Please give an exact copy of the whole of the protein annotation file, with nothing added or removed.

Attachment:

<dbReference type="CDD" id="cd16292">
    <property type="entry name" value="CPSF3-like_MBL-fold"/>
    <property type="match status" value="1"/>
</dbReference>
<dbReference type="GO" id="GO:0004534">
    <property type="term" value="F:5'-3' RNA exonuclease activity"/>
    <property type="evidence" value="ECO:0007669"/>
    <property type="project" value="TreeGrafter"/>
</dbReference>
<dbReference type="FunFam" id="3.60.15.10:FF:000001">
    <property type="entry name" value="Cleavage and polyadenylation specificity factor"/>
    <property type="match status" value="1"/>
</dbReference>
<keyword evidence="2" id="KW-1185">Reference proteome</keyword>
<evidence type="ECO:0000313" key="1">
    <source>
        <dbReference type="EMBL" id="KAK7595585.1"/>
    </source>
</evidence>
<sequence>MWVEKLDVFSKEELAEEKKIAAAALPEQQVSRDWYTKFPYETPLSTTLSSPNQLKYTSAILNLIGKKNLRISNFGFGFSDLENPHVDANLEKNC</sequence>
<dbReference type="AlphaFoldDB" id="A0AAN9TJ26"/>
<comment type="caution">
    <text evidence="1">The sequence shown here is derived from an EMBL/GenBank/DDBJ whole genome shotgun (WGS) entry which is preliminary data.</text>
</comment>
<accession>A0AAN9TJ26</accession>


<dbReference type="CDD" id="cd16292">
    <property type="entry name" value="CPSF3-like_MBL-fold"/>
    <property type="match status" value="1"/>
</dbReference>
<dbReference type="GO" id="GO:0004534">
    <property type="term" value="F:5'-3' RNA exonuclease activity"/>
    <property type="evidence" value="ECO:0007669"/>
    <property type="project" value="TreeGrafter"/>
</dbReference>
<dbReference type="FunFam" id="3.60.15.10:FF:000001">
    <property type="entry name" value="Cleavage and polyadenylation specificity factor"/>
    <property type="match status" value="1"/>
</dbReference>
<keyword evidence="2" id="KW-1185">Reference proteome</keyword>
<evidence type="ECO:0000313" key="1">
    <source>
        <dbReference type="EMBL" id="KAK7595585.1"/>
    </source>
</evidence>
<sequence>MWVEKLDVFSKEELAEEKKIAAAALPEQQVSRDWYTKFPYETPLSTTLSSPNQLKYTSAILNLIGKKNLRISNFGFGFSDLENPHVDANLEKNC</sequence>
<dbReference type="AlphaFoldDB" id="A0AAN9TJ26"/>
<comment type="caution">
    <text evidence="1">The sequence shown here is derived from an EMBL/GenBank/DDBJ whole genome shotgun (WGS) entry which is preliminary data.</text>
</comment>
<accession>A0AAN9TJ26</accession>